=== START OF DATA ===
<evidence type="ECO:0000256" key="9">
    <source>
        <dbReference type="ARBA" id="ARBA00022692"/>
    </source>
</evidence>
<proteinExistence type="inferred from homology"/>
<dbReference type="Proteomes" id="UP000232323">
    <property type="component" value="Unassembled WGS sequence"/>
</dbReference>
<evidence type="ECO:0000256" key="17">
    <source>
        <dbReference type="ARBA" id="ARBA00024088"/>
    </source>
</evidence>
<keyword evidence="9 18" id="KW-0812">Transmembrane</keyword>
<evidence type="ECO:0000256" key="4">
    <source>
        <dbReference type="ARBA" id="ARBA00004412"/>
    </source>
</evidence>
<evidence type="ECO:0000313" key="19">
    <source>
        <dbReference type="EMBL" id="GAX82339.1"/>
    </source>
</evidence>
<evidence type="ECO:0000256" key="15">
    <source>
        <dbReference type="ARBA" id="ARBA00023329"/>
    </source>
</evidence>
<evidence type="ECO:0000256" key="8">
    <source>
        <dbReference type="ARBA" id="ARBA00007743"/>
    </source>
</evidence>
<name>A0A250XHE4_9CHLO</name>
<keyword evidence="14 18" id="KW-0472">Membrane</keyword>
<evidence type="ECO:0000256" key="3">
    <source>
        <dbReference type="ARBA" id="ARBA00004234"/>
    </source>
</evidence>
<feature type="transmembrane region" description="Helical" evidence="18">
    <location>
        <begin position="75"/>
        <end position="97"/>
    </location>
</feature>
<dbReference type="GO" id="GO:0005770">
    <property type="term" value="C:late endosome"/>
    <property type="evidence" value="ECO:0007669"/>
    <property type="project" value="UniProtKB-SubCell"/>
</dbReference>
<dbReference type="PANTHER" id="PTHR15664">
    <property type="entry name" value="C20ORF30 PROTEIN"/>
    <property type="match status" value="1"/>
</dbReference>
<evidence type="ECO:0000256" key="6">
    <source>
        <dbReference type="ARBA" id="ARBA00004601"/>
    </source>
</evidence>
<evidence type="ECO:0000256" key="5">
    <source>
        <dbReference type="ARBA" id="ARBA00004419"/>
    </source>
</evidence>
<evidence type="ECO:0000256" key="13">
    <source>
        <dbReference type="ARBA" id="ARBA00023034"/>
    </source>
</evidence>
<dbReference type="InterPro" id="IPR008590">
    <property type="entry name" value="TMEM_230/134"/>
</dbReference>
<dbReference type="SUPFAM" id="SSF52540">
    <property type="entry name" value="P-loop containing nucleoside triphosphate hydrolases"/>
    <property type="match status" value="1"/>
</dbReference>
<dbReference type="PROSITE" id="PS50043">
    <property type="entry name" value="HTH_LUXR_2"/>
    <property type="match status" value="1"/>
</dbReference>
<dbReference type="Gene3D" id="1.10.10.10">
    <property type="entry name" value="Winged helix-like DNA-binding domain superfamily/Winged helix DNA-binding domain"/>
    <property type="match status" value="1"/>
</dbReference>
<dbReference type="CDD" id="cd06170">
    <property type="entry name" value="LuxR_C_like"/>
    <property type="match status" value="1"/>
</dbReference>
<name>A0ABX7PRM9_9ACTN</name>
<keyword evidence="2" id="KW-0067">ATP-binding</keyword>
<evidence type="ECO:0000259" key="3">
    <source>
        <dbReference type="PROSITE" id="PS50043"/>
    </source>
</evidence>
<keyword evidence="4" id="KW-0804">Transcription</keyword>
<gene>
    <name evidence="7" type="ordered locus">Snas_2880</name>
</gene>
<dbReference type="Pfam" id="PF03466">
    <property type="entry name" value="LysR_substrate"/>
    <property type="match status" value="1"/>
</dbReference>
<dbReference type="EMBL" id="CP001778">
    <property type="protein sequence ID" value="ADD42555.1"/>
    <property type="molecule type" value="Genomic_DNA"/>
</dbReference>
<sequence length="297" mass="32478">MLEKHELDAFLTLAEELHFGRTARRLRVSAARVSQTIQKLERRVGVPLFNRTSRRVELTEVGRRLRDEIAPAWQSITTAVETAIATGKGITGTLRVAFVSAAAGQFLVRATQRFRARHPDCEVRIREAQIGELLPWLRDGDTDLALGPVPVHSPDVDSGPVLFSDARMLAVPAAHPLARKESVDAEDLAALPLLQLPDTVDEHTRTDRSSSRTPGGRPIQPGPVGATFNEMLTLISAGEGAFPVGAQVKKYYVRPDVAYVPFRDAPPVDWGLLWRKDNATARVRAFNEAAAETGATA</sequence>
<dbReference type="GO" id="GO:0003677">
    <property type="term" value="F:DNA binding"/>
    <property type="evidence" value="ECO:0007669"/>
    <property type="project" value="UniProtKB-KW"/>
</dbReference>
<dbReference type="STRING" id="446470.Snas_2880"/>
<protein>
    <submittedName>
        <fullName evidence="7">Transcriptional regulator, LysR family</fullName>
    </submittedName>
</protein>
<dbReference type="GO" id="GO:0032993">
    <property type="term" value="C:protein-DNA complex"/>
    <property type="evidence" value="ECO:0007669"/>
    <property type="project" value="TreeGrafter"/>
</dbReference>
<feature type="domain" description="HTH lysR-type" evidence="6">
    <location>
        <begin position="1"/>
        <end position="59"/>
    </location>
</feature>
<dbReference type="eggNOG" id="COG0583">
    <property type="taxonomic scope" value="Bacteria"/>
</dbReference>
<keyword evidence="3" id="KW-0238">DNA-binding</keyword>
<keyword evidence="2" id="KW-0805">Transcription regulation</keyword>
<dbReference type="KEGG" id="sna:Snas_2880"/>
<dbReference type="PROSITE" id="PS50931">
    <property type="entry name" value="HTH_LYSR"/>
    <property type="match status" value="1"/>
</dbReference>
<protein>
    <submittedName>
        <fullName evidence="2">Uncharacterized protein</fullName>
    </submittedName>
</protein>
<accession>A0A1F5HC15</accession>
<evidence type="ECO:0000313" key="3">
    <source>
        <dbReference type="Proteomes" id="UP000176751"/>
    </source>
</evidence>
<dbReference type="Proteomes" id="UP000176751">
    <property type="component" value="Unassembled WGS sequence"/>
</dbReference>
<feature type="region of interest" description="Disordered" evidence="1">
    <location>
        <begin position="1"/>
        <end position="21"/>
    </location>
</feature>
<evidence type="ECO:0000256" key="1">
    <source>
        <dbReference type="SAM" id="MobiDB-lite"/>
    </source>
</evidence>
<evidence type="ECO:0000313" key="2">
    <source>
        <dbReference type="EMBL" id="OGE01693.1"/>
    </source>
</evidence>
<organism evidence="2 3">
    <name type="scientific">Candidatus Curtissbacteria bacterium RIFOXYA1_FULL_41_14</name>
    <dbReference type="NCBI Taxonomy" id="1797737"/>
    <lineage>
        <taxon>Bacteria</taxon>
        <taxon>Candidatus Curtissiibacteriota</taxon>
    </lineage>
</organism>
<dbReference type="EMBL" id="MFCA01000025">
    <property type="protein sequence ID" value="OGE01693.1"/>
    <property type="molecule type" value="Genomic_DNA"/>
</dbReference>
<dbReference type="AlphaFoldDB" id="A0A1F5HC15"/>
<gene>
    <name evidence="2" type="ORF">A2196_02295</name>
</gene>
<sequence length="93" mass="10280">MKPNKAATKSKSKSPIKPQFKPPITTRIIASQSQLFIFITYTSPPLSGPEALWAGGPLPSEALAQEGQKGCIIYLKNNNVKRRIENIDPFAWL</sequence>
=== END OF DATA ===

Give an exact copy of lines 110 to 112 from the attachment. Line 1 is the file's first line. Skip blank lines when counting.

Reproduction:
</dbReference>
<sequence length="297" mass="32478">MLEKHELDAFLTLAEELHFGRTARRLRVSAARVSQTIQKLERRVGVPLFNRTSRRVELTEVGRRLRDEIAPAWQSITTAVETAIATGKGITGTLRVAFVSAAAGQFLVRATQRFRARHPDCEVRIREAQIGELLPWLRDGDTDLALGPVPVHSPDVDSGPVLFSDARMLAVPAAHPLARKESVDAEDLAALPLLQLPDTVDEHTRTDRSSSRTPGGRPIQPGPVGATFNEMLTLISAGEGAFPVGAQVKKYYVRPDVAYVPFRDAPPVDWGLLWRKDNATARVRAFNEAAAETGATA</sequence>
<dbReference type="GO" id="GO:0003677">